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Newsroom - March

FDA authorizes another booster dose of the Pfizer or Moderna COVID-19 vaccine for people age 50 and up, March 29, 2022
Americans 50 and older can get a second COVID-19 booster if it’s been at least four months since their last vaccination, a chance at extra protection for the most vulnerable in case the coronavirus rebounds. The Food and Drug Administration on Tuesday authorized an extra dose of the Pfizer or Moderna vaccine for that age group and for certain younger people with severely weakened immune systems. Hours later, the Centers for Disease Control and Prevention recommended the extra shot as an option but stopped short of urging those eligible to rush out and get it right away. That decision expands the additional booster to millions more Americans. Read more »

Some states in the U.S. are closing virus testing sites despite fears of a new surge, March 20, 2022
Some states will close mass coronavirus testing sites in the coming weeks, as many did before the recent Omicron surge, despite concerns among some public health experts that the United States may be unprepared for a new wave of cases. The closures arrive only a few months after Americans were forced to wait hours in long lines for free tests or to pay for testing. New Hampshire closed all state-run sites on Tuesday. Massachusetts will have closed a majority by April 1. South Carolina has been gradually closing them this month; Utah has been doing so since February. Read more »

'Crucial' weeks ahead for COVID in Mass. as experts track Europe's BA.2 spike, March 18, 2022
Epidemiologists and doctors in Massachusetts are watching carefully as COVID cases spike in parts of Europe. In the United Kingdom, Greece, France, Germany and several other countries, cases have risen sharply in the past two weeks. Read more »

Two years of COVID: A new analysis reveals a heavy toll on young families of color in Massachusetts, March 11, 2022
Two years after the World Health Organization declared COVID-19 a global pandemic, many Americans are peeling off their masks, booking vacations, and moving on with their lives. But for many others, the landscape is permanently altered. In Natick, 49-year-old Brettany Barnett continues to grapple with the shock of losing her husband to COVID last April. A big teddy bear of a man, Clifton Barnett ran a successful upholstery shop and delighted in cooking feasts for friends and family. Read more »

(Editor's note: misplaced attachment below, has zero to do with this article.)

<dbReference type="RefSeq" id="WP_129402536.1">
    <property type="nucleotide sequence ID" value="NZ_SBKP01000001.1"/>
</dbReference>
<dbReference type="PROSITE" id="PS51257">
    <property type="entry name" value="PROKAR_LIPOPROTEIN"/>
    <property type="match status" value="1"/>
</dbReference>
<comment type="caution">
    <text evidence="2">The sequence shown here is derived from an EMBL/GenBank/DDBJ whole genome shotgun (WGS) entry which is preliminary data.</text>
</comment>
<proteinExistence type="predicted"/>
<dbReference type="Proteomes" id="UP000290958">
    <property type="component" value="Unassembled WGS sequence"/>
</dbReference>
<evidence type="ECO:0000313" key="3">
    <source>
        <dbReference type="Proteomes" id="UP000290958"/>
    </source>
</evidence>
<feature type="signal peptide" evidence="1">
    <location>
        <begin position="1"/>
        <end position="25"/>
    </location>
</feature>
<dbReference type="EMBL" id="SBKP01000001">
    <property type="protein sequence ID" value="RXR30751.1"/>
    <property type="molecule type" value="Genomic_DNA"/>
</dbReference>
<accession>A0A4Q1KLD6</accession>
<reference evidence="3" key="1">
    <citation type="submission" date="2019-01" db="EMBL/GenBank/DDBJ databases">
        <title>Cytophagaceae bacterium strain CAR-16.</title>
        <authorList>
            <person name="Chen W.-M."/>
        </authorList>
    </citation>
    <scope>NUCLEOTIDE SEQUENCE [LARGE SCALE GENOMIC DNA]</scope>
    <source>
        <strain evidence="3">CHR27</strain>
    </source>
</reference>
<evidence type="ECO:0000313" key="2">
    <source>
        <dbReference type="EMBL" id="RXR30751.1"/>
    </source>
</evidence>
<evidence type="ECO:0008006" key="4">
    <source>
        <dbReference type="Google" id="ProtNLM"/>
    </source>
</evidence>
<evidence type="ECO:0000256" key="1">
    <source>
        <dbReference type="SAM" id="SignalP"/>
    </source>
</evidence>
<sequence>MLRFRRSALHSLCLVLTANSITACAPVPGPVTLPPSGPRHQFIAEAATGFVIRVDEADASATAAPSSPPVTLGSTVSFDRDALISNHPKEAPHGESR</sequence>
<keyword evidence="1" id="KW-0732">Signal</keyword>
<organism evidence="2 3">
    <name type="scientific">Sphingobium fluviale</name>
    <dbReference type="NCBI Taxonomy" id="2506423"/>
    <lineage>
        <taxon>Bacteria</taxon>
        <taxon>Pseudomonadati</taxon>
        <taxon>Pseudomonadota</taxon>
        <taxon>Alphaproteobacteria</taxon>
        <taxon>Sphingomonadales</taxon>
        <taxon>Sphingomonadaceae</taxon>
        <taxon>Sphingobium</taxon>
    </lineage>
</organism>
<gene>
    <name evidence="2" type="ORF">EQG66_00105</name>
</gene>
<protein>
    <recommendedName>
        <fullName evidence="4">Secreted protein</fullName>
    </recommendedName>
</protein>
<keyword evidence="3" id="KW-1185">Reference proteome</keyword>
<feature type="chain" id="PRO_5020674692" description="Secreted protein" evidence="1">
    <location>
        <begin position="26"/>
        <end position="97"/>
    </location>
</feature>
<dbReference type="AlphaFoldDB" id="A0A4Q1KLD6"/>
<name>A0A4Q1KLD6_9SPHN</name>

Mass. public health department reports 'significant overcount' of COVID deaths, March 10, 2022
When state public health officials publish Monday's report about the latest COVID-19 impacts on Massachusetts, the cumulative death toll through two years of the pandemic will suddenly stand about 15% lower. The Baker administration will start using a new public health surveillance definition next week, narrowing the window of time between a confirmed COVID-19 diagnosis and death required for the fatality to get attributed to the highly infectious virus. Read more »

Mass. pandemic emergency sick leave program to end March 15, March 2, 2022
Massachusetts workers who need time off work to recover from COVID-19 infections will have to rely on traditional paid leave benefits starting in less than two weeks, when the state's pandemic emergency sick leave program expires. The Massachusetts Emergency Paid Sick Leave Program was put in place during the pandemic to help employers cover the costs of their workers' extended illnesses or caregiving commitments. Read more »